After spending a career teaching precision farming in the U.S. Midwest, I have made the switch to west coast agriculture.
Growing up in Iowa, corn, soybeans, oats, alfalfa and pastureland were pretty much the extent of my experience in crops. There is corn as far as the eye can see in some parts of Iowa, broken only by occasional tree lines, farmstead buildings and towns.
I was ready for a change, so when West Hills College in the Central California Valley had an opening for a precision ag instructor, I jumped at it.
Now on my drive in to work I pass almond, pistachio, orange, cherry, and lemon orchards. The view includes oil rigs, irrigation pumps and mountains. Things are definitely different in California.
It’s the same with precision farming: a common phrase I’ve heard in talks with west coast growers is, “it’s different here; that precision ag stuff that you do in Midwest isn’t going to work here.”
This is partly a correct assessment. Much of the precision farming software is focused on corn and soybeans. Yield monitoring, a staple of Midwest or prairie precision ag, is limited here.
West coast growers don’t trust the rest of the country, and especially the Midwest, to understand the issues that California growers face in irrigation, salinity, and permeability. So I’ll admit there are differences with precision farming in California.
However, a favourite quote of mine is, “there is always a better way of doing something: find it.” So yes, precision farming will be different than the Midwest or Great Plains, but that isn’t a reason it can’t be done.
Many people may have a narrow definition of precision farming, which limits possibilities on how it is used.
Technology can be applied to problems in many different ways for economic and environmental benefit. So for this column, I’ve decided to reach back into my Introduction to Precision Farming class and review basic categories of how precision farming technology can be used.
This is the most basic and simplest of precision applications and is often overlooked.
The difference between regular recordkeeping and precision farming recordkeeping is that determining yield on a whole field basis, it is done on a subfield basis. Instead of determining nutrient availability on a whole field, it is done on a subfield basis. Costs, income, labour or anything that is recorded for a whole field can be recorded on a subfield basis.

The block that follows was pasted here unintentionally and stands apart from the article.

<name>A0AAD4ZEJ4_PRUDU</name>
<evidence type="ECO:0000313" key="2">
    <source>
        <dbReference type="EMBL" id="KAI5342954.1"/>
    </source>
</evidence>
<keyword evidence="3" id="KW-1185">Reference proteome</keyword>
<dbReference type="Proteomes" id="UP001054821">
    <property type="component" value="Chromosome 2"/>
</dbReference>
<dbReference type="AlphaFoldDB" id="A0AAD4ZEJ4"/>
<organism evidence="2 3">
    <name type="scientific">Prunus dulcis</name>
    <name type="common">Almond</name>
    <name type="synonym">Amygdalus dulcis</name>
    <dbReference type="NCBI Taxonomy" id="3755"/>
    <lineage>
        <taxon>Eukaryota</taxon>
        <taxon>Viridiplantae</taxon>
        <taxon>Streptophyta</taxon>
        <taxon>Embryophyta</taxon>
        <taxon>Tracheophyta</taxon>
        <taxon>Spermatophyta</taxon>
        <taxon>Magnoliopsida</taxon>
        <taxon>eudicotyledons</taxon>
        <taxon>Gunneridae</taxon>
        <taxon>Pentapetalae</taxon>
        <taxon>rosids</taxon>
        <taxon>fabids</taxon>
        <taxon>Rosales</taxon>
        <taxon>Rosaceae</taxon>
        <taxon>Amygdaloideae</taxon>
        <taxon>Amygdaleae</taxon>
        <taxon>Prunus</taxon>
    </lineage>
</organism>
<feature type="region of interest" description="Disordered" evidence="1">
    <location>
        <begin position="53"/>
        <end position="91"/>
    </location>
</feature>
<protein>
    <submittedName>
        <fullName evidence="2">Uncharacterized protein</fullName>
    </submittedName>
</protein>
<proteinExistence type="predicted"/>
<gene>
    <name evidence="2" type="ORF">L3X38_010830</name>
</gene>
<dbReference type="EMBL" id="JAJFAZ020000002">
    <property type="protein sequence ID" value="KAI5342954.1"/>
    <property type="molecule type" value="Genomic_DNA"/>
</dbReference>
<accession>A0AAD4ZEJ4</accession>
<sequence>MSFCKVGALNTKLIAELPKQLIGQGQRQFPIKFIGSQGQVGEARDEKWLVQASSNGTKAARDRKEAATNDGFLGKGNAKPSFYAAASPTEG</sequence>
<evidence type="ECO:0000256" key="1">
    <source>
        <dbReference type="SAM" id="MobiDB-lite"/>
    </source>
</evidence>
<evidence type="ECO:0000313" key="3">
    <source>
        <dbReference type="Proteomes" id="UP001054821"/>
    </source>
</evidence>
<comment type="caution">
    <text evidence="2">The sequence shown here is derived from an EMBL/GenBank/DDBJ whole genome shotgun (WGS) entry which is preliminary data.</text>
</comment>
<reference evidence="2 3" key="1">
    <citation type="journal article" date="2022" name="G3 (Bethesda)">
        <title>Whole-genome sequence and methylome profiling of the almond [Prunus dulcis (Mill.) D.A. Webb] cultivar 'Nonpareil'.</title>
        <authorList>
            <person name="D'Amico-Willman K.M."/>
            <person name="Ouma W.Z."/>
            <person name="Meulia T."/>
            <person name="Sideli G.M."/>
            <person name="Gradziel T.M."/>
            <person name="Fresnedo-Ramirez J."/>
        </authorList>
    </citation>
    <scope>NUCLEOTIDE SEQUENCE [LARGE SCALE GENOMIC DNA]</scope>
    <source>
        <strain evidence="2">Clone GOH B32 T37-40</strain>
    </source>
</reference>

The size of the subfield can vary: it could be a large grid, it could be a soil type or it could be an individual tree. No matter the size of the subfield, keeping records is necessary for detailed and objective decision making. That is applicable to the west coast as much as the Prairies or Midwest.
The face of precision farming are the sexy and high visibility things like autonomous drones, robotic tractors and hyperspectral imagery.
These toys often get the press but justifiably need to be evaluated carefully for their economic returns. They need to be applied carefully and judiciously to do more than cover their costs.
However, there can be an economic return for those growers willing to put in the time and energy. Application of sensor and control technology will be different for west coast crops, but I believe that it can be applicable and valuable in some way for any production system or crop.
The current trend in precision farming is big data, which includes data management, data mining and all things measurable.
This is the analysis and interpretation of data that has been collected from various sensors or collected from record keeping. It is about making an objective decision from data, which is a concept that is as applicable to west coast agriculture as it is anywhere.
I greatly enjoy most of my time here in California and am gaining a very different perspective of how precision farming can be applied to different crops. It’s a learning process and I’m relying on locals to learn about almonds and pistachios. Yes it is different here, but precision can happen here, too.
Terry A. Brase is an educational consultant, a precision agriculture educator and author. BrASE LLC. Contact him at email@example.com